Stealth bomber architecture comes to small town Austria in the form of a new office and apartment for Die Besorger, a design agency based in Steyr, Austria. Photography by Paul Ott
Local practice Hertl Architekten wraps an angular assemblage of low-rise volumes in a homogenous skin of studded black rubber, dissolving boundaries between roof and walls to fashion an enigmatic, bunker-like addition to an ordinary residential neighbourhood.
The site lies on the bucolic edge of the Enns River, which winds languidly through the centre of Steyr. On its private western side, the building is gashed with glazing to take advantage of views through an old orchard down to the sedate sweep of the river. On the more public street facades, the black epidermis gives little away, pulled tightly around the crisply chiselled forms. Light percolates through a scattering of translucent domes of different sizes; the architects liken them to water droplets skidding over the impervious rubber surface.
Local planning regulations restricted the building volume to one-and-a-half storeys, so the roof acts as a giant loft containing the design studio, with the apartment at ground level. The geometry of the roof gently twists and contorts in response to the height constraints, enclosing a dynamic, open-plan space softly illuminated by globular rooflights. Studded with fixing points like some kind of fetish upholstery, the topographic planes of black rubber add a contemporary frisson to the more conventional townscape of pitched roofs.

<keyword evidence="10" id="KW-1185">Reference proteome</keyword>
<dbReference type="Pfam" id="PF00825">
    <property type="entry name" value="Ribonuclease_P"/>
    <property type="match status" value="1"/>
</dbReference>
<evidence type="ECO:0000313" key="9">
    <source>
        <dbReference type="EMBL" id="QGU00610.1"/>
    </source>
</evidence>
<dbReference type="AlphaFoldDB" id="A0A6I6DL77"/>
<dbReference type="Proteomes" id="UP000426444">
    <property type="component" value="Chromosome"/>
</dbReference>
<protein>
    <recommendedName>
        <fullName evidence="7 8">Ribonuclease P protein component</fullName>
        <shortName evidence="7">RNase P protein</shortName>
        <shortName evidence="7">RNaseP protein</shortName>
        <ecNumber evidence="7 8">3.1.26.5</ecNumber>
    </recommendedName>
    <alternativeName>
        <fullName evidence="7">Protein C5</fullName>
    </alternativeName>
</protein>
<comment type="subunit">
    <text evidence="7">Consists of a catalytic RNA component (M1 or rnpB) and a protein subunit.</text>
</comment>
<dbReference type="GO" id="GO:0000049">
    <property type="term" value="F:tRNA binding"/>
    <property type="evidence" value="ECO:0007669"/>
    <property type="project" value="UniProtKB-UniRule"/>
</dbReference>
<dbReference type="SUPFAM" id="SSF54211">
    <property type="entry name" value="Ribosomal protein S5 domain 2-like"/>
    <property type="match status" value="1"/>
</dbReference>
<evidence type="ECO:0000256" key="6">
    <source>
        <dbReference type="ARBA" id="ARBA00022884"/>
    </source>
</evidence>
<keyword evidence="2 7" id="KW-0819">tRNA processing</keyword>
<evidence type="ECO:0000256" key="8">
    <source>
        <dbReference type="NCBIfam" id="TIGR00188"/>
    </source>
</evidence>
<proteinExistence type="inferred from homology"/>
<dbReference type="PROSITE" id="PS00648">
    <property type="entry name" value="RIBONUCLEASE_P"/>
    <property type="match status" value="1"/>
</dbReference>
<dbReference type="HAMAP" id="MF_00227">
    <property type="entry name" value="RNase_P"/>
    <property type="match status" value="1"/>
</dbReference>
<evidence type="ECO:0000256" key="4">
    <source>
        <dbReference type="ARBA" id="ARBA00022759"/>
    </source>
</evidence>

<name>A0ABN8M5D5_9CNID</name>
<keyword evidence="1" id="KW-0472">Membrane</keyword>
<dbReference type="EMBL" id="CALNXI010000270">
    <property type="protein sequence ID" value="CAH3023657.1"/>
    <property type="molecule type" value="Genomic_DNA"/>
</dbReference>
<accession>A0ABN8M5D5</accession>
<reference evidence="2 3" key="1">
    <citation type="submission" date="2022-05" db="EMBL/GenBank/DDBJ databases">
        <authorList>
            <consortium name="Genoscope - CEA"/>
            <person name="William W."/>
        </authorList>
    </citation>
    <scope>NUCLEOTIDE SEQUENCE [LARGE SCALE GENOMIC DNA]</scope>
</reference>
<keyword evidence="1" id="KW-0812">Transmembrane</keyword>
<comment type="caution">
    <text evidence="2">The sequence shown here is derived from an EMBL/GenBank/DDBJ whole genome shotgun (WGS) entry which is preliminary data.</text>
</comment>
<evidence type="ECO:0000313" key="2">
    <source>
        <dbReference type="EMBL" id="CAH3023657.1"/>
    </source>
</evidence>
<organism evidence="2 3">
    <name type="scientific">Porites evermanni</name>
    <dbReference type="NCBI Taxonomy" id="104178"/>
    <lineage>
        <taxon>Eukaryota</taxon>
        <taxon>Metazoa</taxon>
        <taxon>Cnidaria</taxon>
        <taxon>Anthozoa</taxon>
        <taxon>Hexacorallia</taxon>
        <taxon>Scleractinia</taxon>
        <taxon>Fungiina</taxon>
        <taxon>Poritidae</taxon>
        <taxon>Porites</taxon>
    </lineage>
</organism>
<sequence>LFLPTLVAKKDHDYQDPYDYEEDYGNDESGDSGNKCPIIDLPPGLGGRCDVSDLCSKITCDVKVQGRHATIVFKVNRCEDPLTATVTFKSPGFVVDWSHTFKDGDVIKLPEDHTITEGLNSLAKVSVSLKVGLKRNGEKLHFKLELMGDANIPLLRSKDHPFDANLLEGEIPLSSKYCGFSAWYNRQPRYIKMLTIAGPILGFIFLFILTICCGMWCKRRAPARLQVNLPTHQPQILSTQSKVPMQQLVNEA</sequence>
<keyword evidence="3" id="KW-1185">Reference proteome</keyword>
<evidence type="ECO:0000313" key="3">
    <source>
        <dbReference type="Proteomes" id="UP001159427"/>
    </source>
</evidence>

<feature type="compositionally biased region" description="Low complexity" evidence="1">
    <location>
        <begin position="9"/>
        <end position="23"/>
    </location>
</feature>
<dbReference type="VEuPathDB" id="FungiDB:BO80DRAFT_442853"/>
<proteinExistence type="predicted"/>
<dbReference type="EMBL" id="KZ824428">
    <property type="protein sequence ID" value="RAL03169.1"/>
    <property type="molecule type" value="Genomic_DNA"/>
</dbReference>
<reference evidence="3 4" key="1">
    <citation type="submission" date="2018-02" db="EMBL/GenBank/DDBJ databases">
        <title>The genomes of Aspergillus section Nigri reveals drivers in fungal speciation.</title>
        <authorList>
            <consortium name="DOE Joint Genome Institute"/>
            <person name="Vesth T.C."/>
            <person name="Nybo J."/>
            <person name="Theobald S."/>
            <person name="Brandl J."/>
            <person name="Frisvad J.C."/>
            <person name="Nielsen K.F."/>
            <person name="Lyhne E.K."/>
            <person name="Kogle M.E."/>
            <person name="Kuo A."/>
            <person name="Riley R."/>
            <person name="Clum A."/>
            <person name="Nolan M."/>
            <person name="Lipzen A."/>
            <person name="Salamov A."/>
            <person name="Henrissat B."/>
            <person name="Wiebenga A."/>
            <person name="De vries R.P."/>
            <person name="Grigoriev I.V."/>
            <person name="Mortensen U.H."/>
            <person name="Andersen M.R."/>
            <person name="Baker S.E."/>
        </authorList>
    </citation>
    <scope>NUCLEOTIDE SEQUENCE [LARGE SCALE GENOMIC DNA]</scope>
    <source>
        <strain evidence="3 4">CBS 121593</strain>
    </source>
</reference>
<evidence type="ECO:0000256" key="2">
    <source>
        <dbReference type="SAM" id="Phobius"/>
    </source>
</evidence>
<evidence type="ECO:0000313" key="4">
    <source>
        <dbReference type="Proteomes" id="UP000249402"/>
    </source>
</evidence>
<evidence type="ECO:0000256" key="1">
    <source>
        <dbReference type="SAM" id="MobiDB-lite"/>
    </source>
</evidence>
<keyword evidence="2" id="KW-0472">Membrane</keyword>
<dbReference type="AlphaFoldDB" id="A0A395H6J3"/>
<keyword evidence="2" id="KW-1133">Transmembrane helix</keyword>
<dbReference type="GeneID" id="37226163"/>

From the corner entrance on the ground floor, a narrow, ravine-like stair leads up to the design office. This moment of temporary compression climaxes in a sudden release as you arrive at the luminous loft of the studio. White walls and polished concrete floors reflect the light and underscore the pervasive aesthetic of elegant austerity.
Although the studio is essentially a single space, it is loosely structured by an enclosed box, which functions as a meeting room and a discussion area. The interior and exterior of the box are painted in a virulent lime green, which establishes a powerful visual focus and a physical anchoring point in the open-plan studio. ‘Our architecture is atmospheric, fluctuating, fluent, logical and continuous,’ says founding partner Gernot Hertl. ‘We are concerned not merely with function, but with the mood and atmosphere of space.’
Occupied by one of the design agency’s directors, the ground-level apartment is planned around a single living, dining and kitchen space. This connects with a large garden that slopes down to the riverside edge. Bedrooms are arranged along the north wall, with a technical room and storage compacted along the blind, south-facing street side. Altogether, the result is a deft and modern exercise in the sometimes tricky coupling of the live/work space. But the building also exhibits an undemonstrative lyricism in its approach to materials, response to context and handling of light.